Stroke is a leading cause of disability, with motor deficit as the most common complication after stroke. Recovery of motor function after a stroke has been primarily attributed to the structural and/or functional degree of injury to the descending motor pathways. In addition, various forms of neuroplasticity also contribute to the recovery process, including unmasking of pre-existing connections, the establishment of new synaptic contacts through axonal sprouting, reorganization of peri-lesional and homologous contralesional regions, and modulation of stroke-induced abnormal interhemispheric interactions. Transcranial direct current stimulation (tDCS), a non-invasive brain stimulation technique, has been shown to promote and enhance brain plasticity and to modulate the excitatory and inhibitory interhemispheric imbalance that developed after a stroke. When combined with a peripheral rehabilitation therapy, tDCS can enhance synaptic plasticity and motor skill acquisition/consolidation by increasing or modulating afferent inputs to the cortex while concurrently receiving central stimulation. Furthermore, meta-analyses have demonstrated a dose-response relationship between current density and motor impairment reduction. A recently published phase I current escalation study has shown that up to 4mA is safe and tolerable for stroke patients. It is a logical step to conduct a dose selection phase II study while continuing to monitor safety and tolerability issue. Modified CIMT(mCIMT), a peripheral therapy, overcomes a learned non-use phenomenon in stroke patients. The protocol is effective, standardized and quantifiable. The primary aim of this proposal is to determine whether there is an overall treatment effect among the three dosing groups (sham+mCIMT, 2 mA+mCIMT and 4 mA+mCIMT) immediately after 2-week intervention in the Fugl-Myer Upper-Extremity Scale (a measure of motor impairment). Additional outcome measures include the Wolf Motor Function Test Time Score (a measure of functional motor activity), and the Stroke Impact Scale Hand Subscale (a measure of the quality of life). The sustained benefit is assessed at 1 month as well as 3 months post-intervention. Secondary aims will assess safety, tolerability, and feasibility to implement this combined approach in a multi-site trial. An exploratory aim will examine whether weighted corticospinal tract- lesion load (wCST-LL, structural assessment of integrity of descending motor tract) or Motor Evoked Potentials (MEPs, functional assessment of integrity of descending motor tract) or a combination of both are correlated with changes in FM-UE scale, and evaluate the utility of these measures as biomarkers for patient selection criteria in future confirmatory Phase III study.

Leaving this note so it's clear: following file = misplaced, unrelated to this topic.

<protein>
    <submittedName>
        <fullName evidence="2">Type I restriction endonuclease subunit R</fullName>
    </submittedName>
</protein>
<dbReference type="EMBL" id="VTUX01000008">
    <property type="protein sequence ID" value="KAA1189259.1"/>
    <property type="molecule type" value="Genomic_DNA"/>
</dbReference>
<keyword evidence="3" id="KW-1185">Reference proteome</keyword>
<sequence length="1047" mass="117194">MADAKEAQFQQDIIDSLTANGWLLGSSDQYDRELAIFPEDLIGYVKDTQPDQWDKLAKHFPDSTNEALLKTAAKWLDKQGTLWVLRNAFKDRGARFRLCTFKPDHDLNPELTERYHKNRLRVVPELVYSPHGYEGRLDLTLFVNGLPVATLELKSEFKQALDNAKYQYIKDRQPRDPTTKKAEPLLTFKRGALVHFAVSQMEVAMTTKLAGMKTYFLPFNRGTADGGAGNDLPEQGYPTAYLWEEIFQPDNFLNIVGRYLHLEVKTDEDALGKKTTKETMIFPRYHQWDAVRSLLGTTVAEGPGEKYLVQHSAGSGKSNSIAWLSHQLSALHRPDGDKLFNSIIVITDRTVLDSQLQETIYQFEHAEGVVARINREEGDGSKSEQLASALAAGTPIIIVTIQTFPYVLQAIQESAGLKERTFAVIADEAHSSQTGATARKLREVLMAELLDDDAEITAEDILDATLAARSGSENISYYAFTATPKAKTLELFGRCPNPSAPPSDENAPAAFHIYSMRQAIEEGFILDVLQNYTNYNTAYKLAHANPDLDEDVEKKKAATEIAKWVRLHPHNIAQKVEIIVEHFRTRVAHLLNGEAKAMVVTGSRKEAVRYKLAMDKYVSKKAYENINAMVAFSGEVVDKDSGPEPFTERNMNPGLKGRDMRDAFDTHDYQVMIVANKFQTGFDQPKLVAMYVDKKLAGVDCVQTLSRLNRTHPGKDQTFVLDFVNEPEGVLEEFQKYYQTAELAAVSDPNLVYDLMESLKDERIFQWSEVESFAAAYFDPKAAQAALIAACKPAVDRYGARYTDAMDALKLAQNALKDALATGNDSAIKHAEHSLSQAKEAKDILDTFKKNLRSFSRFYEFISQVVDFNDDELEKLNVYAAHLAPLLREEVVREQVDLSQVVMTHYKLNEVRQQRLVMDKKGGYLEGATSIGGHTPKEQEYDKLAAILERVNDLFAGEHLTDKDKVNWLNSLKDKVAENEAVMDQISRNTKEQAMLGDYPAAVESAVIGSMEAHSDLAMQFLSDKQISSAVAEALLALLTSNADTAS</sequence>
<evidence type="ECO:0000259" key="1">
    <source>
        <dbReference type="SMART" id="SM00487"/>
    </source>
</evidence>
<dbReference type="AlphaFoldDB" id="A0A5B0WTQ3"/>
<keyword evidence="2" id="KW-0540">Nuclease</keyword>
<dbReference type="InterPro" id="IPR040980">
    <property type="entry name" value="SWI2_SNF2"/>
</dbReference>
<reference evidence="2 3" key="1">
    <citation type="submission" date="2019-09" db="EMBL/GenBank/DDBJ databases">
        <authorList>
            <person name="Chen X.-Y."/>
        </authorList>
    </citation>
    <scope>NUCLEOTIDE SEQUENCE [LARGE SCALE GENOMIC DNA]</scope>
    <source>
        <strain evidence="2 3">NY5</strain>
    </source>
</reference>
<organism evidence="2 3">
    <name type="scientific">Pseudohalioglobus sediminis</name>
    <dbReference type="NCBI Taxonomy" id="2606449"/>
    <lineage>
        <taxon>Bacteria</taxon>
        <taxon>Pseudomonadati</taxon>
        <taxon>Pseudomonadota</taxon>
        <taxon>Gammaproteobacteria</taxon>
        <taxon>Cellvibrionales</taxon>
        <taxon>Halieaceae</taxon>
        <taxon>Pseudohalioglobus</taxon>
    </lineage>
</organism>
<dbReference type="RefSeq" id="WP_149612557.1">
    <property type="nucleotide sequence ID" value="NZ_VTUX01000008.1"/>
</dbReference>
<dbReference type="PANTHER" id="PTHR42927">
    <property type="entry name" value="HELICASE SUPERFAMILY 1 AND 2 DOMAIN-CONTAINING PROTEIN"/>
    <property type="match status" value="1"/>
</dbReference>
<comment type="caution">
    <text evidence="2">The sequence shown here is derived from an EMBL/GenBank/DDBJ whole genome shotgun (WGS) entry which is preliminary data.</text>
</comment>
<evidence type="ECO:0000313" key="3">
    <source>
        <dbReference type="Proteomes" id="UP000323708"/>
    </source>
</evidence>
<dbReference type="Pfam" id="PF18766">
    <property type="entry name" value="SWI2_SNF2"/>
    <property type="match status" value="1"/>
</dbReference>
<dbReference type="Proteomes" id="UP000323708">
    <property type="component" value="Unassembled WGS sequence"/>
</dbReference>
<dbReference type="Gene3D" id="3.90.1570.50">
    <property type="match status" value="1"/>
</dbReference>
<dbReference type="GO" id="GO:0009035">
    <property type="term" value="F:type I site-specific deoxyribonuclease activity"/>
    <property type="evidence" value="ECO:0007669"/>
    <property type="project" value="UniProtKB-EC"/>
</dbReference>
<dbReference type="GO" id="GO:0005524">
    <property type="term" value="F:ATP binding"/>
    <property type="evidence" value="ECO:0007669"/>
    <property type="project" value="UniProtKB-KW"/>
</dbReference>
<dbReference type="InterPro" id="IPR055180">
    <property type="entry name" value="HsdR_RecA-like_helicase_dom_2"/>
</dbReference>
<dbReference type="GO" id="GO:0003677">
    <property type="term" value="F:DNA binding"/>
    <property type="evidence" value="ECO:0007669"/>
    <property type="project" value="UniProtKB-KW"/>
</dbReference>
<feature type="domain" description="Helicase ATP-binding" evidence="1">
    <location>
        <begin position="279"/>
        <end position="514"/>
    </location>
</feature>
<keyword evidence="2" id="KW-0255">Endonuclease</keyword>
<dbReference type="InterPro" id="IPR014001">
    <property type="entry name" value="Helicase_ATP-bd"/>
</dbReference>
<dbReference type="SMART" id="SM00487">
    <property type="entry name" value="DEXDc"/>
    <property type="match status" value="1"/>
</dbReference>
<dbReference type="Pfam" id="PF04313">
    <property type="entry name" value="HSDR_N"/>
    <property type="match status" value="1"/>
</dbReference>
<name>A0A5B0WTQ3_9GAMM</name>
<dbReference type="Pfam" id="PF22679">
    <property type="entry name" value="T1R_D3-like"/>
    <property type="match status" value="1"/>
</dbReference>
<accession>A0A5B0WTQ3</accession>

Public Health Relevance

The proposed research is relevant to public health because motor impairment is the most common complication after stroke and effective motor rehabilitation modalities are still lacking. Transcranial direct current stimulation (tDCS) is a promising non-invasive brain stimulation technique for stroke motor recovery. This multi-center phase II clinical trial aim to test where there is an overall treatment effect among three tDCS dosing groups (Sham, 2mA and 4mA), along with modified constraint-induced movement therapy, immediately after 2-week intervention as well as 1 month and 3 months post-intervention.

National Institute of Health (NIH)
National Institute of Neurological Disorders and Stroke (NINDS)
Research Project--Cooperative Agreements (U01)
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Special Emphasis Panel (ZNS1)
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Vivalda, Joanna
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Medical University of South Carolina
Schools of Medicine
United States
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